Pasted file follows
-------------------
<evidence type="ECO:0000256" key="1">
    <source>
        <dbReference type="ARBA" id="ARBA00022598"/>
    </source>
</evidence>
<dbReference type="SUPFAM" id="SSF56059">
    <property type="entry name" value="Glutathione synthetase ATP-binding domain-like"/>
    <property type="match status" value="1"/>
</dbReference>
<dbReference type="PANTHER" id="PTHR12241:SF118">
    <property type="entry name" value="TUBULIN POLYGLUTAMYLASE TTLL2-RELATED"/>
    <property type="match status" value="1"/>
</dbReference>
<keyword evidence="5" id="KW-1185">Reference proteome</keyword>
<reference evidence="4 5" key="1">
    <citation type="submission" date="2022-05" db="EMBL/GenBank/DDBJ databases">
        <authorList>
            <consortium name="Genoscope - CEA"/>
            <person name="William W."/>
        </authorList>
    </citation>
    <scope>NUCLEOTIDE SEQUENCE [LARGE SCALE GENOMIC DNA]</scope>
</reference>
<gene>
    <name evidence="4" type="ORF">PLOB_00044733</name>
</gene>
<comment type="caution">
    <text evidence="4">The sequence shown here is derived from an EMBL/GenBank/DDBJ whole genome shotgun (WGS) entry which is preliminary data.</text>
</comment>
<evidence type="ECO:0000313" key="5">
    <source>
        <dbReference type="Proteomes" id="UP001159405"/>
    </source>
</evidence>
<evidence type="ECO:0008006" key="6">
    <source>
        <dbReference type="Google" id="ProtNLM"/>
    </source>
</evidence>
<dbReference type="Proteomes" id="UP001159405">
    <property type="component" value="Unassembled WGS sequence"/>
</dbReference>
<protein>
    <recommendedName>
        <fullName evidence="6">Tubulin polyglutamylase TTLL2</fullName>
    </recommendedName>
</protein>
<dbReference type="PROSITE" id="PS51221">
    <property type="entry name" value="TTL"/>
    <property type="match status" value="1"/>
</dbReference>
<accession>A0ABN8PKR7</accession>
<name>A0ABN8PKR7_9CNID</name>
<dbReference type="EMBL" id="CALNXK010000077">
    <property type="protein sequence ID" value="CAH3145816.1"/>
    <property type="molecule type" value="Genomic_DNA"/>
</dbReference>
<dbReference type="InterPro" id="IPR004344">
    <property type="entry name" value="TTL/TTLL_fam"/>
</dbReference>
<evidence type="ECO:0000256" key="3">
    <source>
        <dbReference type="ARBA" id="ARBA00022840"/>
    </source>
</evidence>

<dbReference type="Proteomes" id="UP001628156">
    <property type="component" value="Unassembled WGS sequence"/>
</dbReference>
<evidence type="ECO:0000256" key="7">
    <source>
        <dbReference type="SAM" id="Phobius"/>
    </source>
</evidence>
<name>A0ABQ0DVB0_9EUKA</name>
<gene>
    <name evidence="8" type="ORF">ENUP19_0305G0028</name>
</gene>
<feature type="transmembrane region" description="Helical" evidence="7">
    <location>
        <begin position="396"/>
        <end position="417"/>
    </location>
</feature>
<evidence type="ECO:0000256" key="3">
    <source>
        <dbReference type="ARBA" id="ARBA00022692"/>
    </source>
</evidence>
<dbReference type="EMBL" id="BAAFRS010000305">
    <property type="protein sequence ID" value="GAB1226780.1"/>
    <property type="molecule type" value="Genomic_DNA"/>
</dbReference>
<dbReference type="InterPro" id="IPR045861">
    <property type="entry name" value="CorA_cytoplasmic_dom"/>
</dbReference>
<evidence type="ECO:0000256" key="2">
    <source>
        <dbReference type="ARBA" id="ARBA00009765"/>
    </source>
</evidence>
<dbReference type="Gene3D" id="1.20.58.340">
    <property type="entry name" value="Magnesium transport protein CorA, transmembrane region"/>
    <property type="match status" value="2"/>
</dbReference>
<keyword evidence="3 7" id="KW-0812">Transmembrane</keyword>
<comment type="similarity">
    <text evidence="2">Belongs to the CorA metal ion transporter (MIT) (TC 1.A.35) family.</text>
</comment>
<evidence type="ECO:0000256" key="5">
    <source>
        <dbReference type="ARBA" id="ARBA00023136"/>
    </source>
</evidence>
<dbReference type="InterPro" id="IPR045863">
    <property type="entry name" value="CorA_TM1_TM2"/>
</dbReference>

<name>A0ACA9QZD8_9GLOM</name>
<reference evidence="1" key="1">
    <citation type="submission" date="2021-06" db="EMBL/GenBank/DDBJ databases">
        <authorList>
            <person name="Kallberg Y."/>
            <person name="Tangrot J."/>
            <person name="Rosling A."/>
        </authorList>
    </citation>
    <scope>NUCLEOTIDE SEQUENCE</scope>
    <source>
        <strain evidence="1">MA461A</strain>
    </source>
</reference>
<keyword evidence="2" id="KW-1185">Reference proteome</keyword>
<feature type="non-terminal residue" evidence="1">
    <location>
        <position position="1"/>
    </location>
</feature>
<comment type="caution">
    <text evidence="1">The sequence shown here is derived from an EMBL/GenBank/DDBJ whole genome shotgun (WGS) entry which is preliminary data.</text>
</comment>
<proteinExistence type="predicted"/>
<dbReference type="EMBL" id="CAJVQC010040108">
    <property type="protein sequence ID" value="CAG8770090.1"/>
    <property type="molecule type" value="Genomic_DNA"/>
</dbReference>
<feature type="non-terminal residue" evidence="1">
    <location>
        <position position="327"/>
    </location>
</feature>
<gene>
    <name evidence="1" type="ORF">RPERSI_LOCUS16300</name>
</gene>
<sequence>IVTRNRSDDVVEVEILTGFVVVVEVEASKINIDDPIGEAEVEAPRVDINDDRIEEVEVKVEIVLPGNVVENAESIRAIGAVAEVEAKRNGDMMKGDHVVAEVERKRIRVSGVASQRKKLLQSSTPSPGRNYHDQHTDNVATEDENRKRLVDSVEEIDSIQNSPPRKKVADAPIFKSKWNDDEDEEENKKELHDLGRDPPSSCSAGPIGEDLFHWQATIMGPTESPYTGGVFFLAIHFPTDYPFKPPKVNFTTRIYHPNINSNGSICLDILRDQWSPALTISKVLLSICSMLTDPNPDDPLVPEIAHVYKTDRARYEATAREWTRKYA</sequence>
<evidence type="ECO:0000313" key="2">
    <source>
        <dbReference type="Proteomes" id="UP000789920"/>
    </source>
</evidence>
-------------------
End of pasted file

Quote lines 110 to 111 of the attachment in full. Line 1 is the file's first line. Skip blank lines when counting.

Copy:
    <source>
        <dbReference type="ARBA" id="ARBA00023136"/>